Abstract Nonsense

Crushing one theorem at a time

Adjoint Isomorphism for Tensor and Hom (Pt. II)


Point of Post: This is a continuation of this post.

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From all of this we can conclude that \eta is a well-defined map (yay!). Let’s now verify that it is a group isomorphism. To see that \eta is a homomorphism we merely note that

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\begin{aligned}\eta(f+f')(m)(n) &=(f+f')(m\otimes n)\\ &=f(m\otimes n)+f'(m\otimes n)\\ &=\eta(f)(m)(n)+\eta(f')(m)(n)\\ &=(\eta(f)+\eta(f'))(m)(n)\end{aligned}

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and since m,n were arbitrary the desired equality holds. Lastly, let’s check that \eta is a bijection. Injectivity is simple enough, if \eta(f)=\eta(g) then we see that f and g agree on all simple tensors in M\otimes_R N and so (because the simple tensors are a generating set) must be equal on all of M\otimes_R N. For surjectivity, let F:M\to\text{Hom}_S(N,L) be an arbitrary (A,R)-map. Define the map f:M\times N\to L given by f(m,n)=F(m)(n). We claim that f is an R-biadditive (A,S)-bimap. Indeed:

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\begin{aligned}f(amr,ns) &= F(amr)(ns)\\ &=F(amr)(n)s\\ &(aF(m)r)(n)s\\ &=aF(m))(rn)s\\ &=af(m,rn)s\end{aligned}

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Thus, by the universal properties of the tensor product f lifts to an (A,S)-map \widetilde{f}:M\otimes_R N\to L such that \widetilde{f}(m\otimes n)=F(m)(n). Note then that \eta(\widetilde{f})(m)(n)=\widetilde{f}(m\otimes n)=F(m)(n) for all m,n and so \eta(\widetilde{f})=F. Thus, surjectivity, and thus bijectivity, and thus isomorphism follow.

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Let us fix L,N and show that in M \eta_{(M,N,L)} is a natural transformation. Indeed, suppose that f:M\to M' is an (A,R)-map then we wish to show the commutativity of the following diagram

\text{ }

\begin{matrix}\text{Hom}_{(A,S)}(M'\otimes_R N,L) & \overset{\eta_{(M',N,L)}}{\longrightarrow} & \text{Hom}_{(A,R)}(M',\text{Hom}_S(N,L))\\ ^{(f\otimes1_N)^\ast}\big\downarrow & & \big\downarrow ^{f^\ast}\\ \text{Hom}_{(A,S)}(M\otimes_R N,L) & \underset{\eta_{(M,N,L)}}{\longrightarrow} & \text{Hom}_{(A,R)}(M,\text{Hom}_S(M,L))\end{matrix}

\text{ }

but this is easy:

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f^\ast((\eta_{(M',N,L)})(g))(m)(n)=(\eta_{(M',N,L)}(g)(f(m)))(n)=g(f(m)\otimes n)

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and

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 \begin{aligned}(\eta_{(M,N,L)}(f\otimes 1_N)^\ast(g))(m)(n) &=(\eta_{(M,N,L)}(g\circ(f\otimes 1_N))(m)(n)\\ &=(g\circ (f\otimes 1_N))(m\otimes n)\\ &=g(f(m)\otimes n)\end{aligned}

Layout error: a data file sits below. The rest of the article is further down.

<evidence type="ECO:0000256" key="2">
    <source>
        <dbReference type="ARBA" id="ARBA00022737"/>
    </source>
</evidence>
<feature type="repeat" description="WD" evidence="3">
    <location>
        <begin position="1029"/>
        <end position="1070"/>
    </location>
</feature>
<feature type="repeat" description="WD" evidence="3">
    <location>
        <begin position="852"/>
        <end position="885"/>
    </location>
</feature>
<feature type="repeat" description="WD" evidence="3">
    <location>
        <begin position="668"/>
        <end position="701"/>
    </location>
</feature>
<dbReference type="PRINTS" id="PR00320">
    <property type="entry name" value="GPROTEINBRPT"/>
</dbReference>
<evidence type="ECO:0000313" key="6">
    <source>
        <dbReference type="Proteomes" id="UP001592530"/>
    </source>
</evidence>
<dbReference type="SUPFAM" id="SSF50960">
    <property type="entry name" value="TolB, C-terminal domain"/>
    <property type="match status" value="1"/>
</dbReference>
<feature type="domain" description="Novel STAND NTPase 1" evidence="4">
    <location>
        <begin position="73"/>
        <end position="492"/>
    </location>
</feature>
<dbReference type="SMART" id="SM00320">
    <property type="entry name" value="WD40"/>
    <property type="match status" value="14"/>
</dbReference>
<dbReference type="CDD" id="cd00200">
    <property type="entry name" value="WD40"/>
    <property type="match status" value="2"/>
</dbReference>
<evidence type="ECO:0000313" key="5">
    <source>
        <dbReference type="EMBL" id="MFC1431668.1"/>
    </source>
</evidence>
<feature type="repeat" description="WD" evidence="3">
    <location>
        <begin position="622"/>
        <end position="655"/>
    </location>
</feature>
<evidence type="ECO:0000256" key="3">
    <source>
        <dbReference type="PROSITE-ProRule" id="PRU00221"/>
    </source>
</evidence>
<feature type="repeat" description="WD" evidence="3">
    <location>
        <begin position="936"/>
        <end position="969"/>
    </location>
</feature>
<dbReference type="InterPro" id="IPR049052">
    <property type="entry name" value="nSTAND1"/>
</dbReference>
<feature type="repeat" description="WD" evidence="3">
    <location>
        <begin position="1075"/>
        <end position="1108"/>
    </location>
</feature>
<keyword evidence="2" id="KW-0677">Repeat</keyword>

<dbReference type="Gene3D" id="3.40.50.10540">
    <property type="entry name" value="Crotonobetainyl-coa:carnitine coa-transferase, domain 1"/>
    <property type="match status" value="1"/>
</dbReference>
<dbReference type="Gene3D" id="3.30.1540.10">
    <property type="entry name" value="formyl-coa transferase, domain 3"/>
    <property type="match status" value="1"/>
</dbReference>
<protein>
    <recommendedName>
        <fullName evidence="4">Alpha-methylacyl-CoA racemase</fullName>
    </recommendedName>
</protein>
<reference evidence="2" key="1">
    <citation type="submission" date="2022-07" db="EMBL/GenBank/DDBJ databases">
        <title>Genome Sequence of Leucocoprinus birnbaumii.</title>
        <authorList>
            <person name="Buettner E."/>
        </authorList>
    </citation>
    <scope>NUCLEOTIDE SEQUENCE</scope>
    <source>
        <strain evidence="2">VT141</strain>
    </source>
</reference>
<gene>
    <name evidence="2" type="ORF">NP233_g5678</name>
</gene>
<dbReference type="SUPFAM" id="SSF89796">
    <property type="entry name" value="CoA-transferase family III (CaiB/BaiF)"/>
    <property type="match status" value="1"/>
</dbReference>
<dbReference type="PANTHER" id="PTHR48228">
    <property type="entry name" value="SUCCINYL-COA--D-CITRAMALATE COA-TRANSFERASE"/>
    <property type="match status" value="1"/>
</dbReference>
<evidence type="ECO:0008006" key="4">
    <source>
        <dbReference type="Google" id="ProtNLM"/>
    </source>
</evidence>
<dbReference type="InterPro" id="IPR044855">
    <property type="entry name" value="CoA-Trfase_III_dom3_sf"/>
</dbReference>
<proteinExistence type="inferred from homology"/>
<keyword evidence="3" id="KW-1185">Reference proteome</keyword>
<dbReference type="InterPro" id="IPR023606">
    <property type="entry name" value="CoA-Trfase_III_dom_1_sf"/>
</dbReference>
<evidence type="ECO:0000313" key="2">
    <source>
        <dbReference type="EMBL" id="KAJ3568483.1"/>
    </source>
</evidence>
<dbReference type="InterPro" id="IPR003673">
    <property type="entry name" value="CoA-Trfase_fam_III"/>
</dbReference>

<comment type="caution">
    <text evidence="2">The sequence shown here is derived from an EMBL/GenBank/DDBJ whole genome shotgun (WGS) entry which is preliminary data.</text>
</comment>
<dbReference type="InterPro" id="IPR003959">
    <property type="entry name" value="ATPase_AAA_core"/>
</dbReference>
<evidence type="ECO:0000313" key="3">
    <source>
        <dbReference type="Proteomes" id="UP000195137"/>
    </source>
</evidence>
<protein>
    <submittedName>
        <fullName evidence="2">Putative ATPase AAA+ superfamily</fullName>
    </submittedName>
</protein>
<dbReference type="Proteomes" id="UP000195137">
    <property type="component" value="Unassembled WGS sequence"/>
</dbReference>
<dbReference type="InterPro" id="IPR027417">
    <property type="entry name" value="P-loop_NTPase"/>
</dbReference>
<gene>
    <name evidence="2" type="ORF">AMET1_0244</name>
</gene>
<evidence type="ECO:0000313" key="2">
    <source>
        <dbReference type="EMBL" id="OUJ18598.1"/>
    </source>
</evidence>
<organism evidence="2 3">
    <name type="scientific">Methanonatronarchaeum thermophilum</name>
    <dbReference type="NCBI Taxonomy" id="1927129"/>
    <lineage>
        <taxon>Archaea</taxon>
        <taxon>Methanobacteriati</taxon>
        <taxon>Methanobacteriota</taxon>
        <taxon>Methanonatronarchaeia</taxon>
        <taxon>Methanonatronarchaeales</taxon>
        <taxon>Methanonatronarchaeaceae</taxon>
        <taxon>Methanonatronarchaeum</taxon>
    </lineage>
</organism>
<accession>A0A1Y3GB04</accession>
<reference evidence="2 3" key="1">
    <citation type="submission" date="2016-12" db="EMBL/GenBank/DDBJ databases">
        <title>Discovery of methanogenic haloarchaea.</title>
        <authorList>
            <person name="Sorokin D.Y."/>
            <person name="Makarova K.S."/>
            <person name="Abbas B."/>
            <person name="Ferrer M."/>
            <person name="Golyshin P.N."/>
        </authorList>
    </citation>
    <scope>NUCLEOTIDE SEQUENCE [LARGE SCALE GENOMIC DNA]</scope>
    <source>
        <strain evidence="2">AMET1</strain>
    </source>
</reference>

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The other naturalities follow similarly.

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The case for \nu is basically the same as the case for \eta, and so we admit it. \blacksquare

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Ok, so getting a little more down to earth, the above basically says that if we take a commutative ring R and and take three R-modules (thought of, in the usual way, as (R,R)-bimodules) and noting that \eta and \nu are both R-maps in this context, that’s pretty easy to see

\text{ }

\eta(rf)(m)(n)=(rf)(m\otimes n)=rf(m\otimes n)=r\eta(f)(m)(n)

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for example, we have the following corollary (which is the case we’ll most often use):

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Theorem: Let R be a commutative unital ring and M,N,L be unital R-modules. Then, the above maps \nu and \eta give R-isomorphisms

\text{ }

\begin{aligned}&\text{Hom}_R(M\otimes_R N,L)\cong\text{Hom}_R(M,\text{Hom}_R(N,L))\\ &\text{Hom}_R(M\otimes_R N,L)\cong\text{Hom}_R(N,\text{Hom}_R(M,L))\end{aligned}

\text{ }

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References:

[1] Dummit, David Steven., and Richard M. Foote. Abstract Algebra. Hoboken, NJ: Wiley, 2004. Print.

[2] Rotman, Joseph J. Advanced Modern Algebra. Providence, RI: American Mathematical Society, 2010. Print.

[3] Blyth, T. S. Module Theory. Clarendon, 1990. Print.

[4] Lang, Serge. Algebra. Reading, MA: Addison-Wesley Pub., 1965. Print.

[5] Grillet, Pierre A. Abstract Algebra. New York: Springer, 2007. Print.

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January 10, 2012 - Posted by | Uncategorized | , , , , , , , , ,

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